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January 2002 Term

No. 30314




Submitted: April 2, 2002
Filed: April 25, 2002

Stephen B. Farmer
G. Kenneth Robertson
Farmer, Cline & Arnold
Charleston, West Virginia
Attorneys for the Petitioner,
Mobil Corporation

R. Scott Long
Stephen M. Schwartz
Hendrickson & Long
Charleston, West Virginia
Attorneys for the Petitioners,
CCX, Inc.; Dravo Corporation;
Great Lakes Carbon Corporation;
Green Tweed & Company, Inc.;
Limbach, Inc.; Pittsburgh Metals
Purifying Company; Plibrico Company;
Robertson Ceco Corporation; Seegott,
Inc.; and Zurn Industries

Nora Berry Fisher
Michael A. Cohen
Pietragallo, Bosick & Gordon
Pittsburgh, Pennsylvania
Attorneys for the Petitioner,
General Electric Company

Charles M. Love, III
Phyllis M. Potterfield
Bowles Rice McDavid Graff & Love
Charleston, West Virginia
Attorneys for the Petitioner,
Monsanto Company, nka
Pharmacia Corporation

Kathy K. Condo
Reed Smith, LLP
Pittsburgh, Pennsylvania
Attorney for the Petitioner,
Combustion Engineering, Inc.

J. Tyler Dinsmore
Joseph M. Sellaro
Flaherty, Sensabaugh & Bonasso
Charleston, West Virginia
Attorneys for the Petitioners,
Ford Motor Company and
Daimler Chrysler Corporation

John R. McGhee, Jr.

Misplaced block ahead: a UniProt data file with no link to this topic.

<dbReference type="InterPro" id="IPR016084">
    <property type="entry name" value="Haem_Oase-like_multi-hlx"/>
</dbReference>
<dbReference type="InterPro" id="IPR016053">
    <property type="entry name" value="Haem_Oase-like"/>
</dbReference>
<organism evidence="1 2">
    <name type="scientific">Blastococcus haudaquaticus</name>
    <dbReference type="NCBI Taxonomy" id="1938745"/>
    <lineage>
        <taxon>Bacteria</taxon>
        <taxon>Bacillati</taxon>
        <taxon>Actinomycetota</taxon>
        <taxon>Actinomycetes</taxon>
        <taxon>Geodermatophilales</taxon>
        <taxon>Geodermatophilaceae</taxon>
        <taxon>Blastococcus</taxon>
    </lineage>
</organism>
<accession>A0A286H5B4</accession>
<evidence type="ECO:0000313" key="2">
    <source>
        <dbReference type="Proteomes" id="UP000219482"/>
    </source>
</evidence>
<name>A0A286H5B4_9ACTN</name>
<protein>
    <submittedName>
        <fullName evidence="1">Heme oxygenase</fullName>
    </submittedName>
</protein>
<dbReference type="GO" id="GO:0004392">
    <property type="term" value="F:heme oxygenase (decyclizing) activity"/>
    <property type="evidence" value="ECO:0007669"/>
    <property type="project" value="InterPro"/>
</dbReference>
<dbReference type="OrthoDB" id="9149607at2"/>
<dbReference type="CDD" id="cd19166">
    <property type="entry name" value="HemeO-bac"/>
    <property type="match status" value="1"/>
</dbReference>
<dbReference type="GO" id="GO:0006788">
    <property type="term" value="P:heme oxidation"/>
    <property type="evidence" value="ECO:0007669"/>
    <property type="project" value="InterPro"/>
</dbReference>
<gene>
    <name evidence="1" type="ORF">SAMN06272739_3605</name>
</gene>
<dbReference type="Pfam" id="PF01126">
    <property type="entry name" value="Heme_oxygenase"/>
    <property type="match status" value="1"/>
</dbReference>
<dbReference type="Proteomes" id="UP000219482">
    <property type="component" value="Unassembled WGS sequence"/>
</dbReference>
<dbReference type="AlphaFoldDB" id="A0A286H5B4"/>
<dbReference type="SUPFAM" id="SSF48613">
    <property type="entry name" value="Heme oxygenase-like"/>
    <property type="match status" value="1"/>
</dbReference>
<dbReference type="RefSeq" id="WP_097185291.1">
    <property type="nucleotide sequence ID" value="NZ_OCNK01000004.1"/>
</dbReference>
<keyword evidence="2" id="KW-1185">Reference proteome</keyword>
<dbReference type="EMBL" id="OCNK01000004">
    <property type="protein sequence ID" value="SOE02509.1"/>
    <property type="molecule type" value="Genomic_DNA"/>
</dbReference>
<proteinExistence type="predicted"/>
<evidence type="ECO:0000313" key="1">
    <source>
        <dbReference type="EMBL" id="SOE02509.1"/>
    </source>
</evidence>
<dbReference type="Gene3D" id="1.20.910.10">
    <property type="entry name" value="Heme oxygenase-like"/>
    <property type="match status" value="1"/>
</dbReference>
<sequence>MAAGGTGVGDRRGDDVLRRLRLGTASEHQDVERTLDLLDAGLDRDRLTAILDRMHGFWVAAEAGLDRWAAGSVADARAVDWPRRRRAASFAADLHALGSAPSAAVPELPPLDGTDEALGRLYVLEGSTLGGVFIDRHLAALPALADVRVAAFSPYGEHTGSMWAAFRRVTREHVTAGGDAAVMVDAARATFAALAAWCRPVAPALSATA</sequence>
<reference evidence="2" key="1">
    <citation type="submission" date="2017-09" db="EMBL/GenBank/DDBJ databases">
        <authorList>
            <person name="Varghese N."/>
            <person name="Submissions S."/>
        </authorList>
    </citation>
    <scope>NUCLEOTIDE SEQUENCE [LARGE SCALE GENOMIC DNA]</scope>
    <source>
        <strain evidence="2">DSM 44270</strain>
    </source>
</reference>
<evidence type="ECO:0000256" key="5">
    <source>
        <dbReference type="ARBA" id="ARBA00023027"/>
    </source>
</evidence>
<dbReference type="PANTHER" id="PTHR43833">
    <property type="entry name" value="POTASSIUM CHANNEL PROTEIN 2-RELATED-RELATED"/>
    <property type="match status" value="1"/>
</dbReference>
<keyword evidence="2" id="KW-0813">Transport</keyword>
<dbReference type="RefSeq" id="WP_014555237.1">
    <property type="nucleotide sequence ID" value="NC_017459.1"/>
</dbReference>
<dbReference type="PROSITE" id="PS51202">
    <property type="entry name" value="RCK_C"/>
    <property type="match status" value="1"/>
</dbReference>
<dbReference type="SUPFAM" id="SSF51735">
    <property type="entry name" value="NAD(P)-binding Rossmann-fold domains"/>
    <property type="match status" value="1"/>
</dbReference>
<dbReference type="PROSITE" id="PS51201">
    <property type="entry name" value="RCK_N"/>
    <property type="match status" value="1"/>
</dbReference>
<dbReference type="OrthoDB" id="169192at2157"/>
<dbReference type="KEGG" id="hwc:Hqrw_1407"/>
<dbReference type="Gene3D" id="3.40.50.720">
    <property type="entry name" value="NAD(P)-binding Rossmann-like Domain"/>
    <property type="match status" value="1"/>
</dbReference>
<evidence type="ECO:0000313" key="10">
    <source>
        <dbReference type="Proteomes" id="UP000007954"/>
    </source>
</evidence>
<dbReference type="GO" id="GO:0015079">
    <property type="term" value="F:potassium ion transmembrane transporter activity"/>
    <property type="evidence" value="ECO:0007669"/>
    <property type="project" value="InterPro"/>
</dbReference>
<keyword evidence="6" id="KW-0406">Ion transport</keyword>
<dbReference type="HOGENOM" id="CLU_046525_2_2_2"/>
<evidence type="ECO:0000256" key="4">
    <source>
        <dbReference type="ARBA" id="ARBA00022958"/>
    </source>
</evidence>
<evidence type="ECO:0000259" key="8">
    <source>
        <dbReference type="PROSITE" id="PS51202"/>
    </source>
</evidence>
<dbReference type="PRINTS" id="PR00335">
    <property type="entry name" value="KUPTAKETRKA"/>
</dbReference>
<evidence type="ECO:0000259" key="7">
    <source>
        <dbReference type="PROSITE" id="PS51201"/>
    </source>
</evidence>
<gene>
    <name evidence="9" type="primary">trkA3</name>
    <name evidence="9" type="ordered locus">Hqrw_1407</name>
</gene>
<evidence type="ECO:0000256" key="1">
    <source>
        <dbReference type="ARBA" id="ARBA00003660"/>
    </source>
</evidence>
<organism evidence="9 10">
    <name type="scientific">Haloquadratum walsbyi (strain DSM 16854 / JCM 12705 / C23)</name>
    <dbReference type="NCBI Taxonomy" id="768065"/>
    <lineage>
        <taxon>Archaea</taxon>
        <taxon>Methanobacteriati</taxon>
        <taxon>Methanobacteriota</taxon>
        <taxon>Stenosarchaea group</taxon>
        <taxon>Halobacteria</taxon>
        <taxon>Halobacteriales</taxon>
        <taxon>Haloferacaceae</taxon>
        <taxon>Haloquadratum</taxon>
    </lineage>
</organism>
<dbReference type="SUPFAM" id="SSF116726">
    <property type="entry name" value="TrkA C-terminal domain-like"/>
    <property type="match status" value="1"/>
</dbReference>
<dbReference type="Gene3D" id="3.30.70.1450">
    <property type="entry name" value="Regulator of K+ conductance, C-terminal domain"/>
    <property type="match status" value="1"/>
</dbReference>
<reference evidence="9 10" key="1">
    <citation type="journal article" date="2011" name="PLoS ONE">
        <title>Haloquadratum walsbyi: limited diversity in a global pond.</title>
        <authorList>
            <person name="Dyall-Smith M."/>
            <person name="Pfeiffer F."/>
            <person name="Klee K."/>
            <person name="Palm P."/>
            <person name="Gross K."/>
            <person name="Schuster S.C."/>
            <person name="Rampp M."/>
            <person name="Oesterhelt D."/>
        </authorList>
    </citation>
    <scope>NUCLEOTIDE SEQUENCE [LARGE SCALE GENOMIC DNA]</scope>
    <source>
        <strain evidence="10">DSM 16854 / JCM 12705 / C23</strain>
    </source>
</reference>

Kay, Casto & Chaney
Charleston, West Virginia
Attorney for the Petitioner,
General Motors Corporation

Attorneys for Certain Defendants/Premise Defendants:

Michael B. Victorson
Dennis C. Sauter
Charleston, West Virginia

Eric M. James
Paula L. Durst
Spilman, Thomas & Battle
Charleston, West Virginia

David K. Hendrickson
R. Scott Long
Hendrickson & Long
Charleston, West Virginia

Joseph S. Beeson
Robinson & McElwee
Charleston, West Virginia

Attorneys for Plaintiffs in Asbestos Litigation:

Ronald L. Motley (Pro Hac Vice)
Ness, Motley, Loadholt, Richardson & Poole
Mount Pleasant, South Carolina

R. Dean Hartley
James M. O'Brien
Leslie Crosco
Hartley, O'Brien, Parsons, Thompson & Hill
Wheeling, West Virginia

John Sutter
Robert Miller
The Sutter Law Firm, PLLC
Charleston, West Virginia

Harvey Peyton
Peyton, Parenti & Whittington
Nitro, West Virginia

James F. Humphreys
J. David Cecil
James Humphreys & Associates
Charleston, West Virginia

Stuart Calwell
John Skaggs
Law Office of Stuart Calwell, PLLC
Charleston, West Virginia

Bruce E. Mattock
Theodore Goldbert
Goldbert, Persky, Jennings & White
Pittsburgh, Pennsylvania

John Cooper
Cooper & Preston
Parsons, West Virginia

James M. Barber
Charleston, West Virginia

William K. Schwartz
Harvit & Schwartz
Charleston, West Virginia

Scott S. Segal
Segal Law Firm
Charleston, West Virginia

The Opinion of the Court was delivered PER CURIAM.

CHIEF JUSTICE DAVIS, deeming herself disqualified, did not participate in the decision of this case.

JUDGE JOHN T. MADDEN, sitting by temporary assignment.